October 21, 2014
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Mayor seeks possible uses for Potowomut, Rhodes Schools

Can a former school become a fire station, and perhaps, a community center, as well?

That’s one of the questions Mayor Scott Avedisian hopes to answer with an as of yet unnamed committee when it studies possible uses for two closed schools.

Potowomut and Christopher Rhodes were among four elementary schools closed within the last four years as part of a consolidation effort responding to declining enrollment and budget limits. The Greene School has been converted into administrative offices and is also used by the West Bay Collaborative. Drum Rock has been converted into the department’s early childhood center.

But the School Department has turned Potowomut and Rhodes back to the city and their future use is uncertain.

“The number one suggestion was to rent it out as a school,” Ward 9 Councilman Steve Merolla said, recalling prior proposals for the Potowomut building. The school was the preferred site for a charter school, which was proposed by a neighborhood group that had won more than $750,000 in federal funding but Warwick Schools was opposed to the concept and the plan failed to get selected by the Board of Regents.

Meanwhile, the building remained as School Department property. Another possibility discussed was to lease the school to the Trudeau Center.

“It’s kind of unfortunate that they [School Department] dumped it back into the lap of the city,” said Merolla. The school was turned back to the city on April 1, 2011.

Avedisian said yesterday that Warwick Fire Chief Edmund Armstrong has been in contact with the East Greenwich Fire District, as he understands East Greenwich is looking to relocate its Main Street station.

“East Greenwich is talking about building,” the mayor said.

Whether Potowomut would be suitable for a station serving East Greenwich is not known, but the possibility of the two municipalities working cooperatively has the mayor and Merolla interested.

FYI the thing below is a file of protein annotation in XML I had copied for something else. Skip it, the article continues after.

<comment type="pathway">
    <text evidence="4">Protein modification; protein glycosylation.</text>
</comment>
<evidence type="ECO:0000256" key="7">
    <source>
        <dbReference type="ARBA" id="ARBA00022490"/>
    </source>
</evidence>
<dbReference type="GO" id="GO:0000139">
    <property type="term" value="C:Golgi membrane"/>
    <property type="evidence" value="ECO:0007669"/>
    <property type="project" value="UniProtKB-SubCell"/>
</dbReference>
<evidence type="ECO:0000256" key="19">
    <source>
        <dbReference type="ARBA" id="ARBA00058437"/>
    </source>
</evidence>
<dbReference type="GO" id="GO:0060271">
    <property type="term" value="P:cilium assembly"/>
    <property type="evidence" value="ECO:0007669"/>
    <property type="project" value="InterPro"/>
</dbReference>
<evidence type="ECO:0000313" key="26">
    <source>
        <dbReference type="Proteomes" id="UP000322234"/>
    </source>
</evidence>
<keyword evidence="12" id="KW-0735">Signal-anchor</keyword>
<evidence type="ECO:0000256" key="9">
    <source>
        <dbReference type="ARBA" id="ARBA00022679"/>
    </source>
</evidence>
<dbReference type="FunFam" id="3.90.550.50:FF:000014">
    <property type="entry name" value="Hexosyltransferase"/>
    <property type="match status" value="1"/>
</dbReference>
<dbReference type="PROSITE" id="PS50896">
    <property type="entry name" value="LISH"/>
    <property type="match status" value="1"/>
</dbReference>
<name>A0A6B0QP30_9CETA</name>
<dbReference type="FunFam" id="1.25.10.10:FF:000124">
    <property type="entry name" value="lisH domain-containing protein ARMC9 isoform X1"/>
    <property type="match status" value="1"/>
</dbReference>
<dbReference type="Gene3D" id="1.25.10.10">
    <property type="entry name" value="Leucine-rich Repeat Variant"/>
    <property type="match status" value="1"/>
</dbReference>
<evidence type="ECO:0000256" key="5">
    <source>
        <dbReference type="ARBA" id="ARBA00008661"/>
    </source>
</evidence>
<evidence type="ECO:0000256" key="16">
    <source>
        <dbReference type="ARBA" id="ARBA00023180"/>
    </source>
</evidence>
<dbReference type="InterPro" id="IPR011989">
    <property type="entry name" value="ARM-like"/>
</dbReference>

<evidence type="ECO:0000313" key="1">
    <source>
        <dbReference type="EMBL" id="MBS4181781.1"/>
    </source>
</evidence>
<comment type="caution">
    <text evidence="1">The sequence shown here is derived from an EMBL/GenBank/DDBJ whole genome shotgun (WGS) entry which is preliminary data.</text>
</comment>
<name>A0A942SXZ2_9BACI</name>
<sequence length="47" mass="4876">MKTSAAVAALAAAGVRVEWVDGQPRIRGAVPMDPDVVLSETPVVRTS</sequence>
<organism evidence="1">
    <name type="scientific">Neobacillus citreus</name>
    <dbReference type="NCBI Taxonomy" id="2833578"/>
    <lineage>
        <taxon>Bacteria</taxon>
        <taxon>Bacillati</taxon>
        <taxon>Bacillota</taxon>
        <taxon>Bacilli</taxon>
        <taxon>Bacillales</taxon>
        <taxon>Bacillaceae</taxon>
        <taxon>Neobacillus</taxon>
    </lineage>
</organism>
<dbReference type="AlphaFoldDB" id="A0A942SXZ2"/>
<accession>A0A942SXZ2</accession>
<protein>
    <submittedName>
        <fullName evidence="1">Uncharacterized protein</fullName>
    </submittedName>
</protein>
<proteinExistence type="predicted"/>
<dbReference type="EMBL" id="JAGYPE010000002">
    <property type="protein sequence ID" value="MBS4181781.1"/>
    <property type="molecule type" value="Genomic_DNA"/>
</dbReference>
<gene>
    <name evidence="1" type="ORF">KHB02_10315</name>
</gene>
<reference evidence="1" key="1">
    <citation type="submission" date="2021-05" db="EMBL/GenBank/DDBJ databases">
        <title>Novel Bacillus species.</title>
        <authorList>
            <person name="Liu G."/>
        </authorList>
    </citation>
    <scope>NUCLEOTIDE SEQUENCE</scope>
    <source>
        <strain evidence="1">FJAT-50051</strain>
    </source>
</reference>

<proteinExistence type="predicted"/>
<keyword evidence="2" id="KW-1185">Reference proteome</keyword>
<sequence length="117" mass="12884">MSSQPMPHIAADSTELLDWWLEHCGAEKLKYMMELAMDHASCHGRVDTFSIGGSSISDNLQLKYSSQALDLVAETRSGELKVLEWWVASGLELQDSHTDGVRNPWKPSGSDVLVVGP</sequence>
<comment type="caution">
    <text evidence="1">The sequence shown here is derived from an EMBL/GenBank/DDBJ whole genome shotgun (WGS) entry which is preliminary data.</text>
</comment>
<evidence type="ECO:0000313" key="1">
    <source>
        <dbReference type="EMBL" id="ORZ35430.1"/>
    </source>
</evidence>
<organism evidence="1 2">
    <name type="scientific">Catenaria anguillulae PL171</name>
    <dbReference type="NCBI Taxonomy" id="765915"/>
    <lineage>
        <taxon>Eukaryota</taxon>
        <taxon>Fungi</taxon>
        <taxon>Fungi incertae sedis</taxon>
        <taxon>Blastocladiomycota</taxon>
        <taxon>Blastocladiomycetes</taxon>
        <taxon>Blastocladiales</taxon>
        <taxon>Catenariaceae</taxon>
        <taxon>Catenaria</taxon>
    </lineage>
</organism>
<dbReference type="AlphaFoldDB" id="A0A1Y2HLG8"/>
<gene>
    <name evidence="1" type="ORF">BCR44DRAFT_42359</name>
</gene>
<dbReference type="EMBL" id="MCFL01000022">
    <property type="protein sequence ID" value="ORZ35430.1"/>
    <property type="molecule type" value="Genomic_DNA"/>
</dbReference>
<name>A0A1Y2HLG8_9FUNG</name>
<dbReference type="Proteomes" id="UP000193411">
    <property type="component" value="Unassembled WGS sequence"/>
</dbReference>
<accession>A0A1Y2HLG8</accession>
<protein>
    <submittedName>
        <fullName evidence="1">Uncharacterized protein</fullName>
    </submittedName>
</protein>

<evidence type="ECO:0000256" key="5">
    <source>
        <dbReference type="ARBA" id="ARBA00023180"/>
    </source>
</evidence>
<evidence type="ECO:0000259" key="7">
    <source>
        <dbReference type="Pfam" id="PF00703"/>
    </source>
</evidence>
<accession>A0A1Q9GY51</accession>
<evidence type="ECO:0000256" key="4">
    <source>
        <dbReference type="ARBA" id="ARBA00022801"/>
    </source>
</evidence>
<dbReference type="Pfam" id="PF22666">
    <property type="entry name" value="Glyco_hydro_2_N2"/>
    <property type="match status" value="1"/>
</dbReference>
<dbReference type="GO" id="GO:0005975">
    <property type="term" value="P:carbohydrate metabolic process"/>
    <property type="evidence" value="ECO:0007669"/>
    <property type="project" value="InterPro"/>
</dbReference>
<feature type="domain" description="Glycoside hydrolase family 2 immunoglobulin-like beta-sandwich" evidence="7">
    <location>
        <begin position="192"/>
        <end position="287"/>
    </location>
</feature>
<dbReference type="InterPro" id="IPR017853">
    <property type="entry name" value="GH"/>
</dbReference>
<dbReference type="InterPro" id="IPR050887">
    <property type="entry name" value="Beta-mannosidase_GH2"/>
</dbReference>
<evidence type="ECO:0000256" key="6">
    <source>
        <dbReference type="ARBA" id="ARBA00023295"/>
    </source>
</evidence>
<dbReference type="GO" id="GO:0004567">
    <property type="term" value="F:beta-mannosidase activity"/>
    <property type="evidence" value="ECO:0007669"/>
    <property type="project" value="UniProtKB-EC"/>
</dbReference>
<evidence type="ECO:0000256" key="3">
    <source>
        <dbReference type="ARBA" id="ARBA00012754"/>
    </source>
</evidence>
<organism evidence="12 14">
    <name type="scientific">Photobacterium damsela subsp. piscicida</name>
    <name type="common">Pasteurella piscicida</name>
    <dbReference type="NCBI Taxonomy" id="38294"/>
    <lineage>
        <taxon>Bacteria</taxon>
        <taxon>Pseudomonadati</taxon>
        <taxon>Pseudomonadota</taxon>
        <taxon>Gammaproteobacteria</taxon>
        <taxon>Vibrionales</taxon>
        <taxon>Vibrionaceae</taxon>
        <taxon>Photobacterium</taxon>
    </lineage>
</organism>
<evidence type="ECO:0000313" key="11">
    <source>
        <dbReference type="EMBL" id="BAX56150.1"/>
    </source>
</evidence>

“It could provide an extra level of protection [for Potowomut residents] and save us money. It would be a win-win,” said Merolla.

Neither the East Greenwich town manager nor the Fire District could be reached for comment.

Merolla pushed for funding of a Potowomut fire station as part of a bond package approved by voters in 2006. But with the city facing budgetary constraints, Avedisian placed a moratorium on any additional debt and the proposal went to the wayside.

Potowomut residents get fire service under an agreement with the East Greenwich Fire District. Apparatus are also dispatched from the Warwick station on Cowesett Avenue.

Avedisian said, in addition to location, the study committee would also need to look at the feasibility of converting portions of the school into a fire station. He said the school’s all-purpose room might be used as a fire bay. Portions of the building would also need to be converted as living quarters for firefighters. Given the size of the school, Avedisian believes there would be sufficient space for a community center, too.

Cooperation between the Warwick and East Greenwich Fire Departments is not new. More than two years ago, the departments agreed to consolidate dispatch operations with Warwick. That effort is ongoing as the technicalities of combining alarm systems are being worked out.

After closing, Rhodes School was rented to the Rhode Island School for the Deaf on a temporary basis as that school built new facilities in Providence. The School Committee turned back the Rhodes School to the city this April 1.

The mayor said he would look for community input on the future of both schools and that he is hopeful those he names to look at possible options for the buildings, including their sale, would provide cost estimates.


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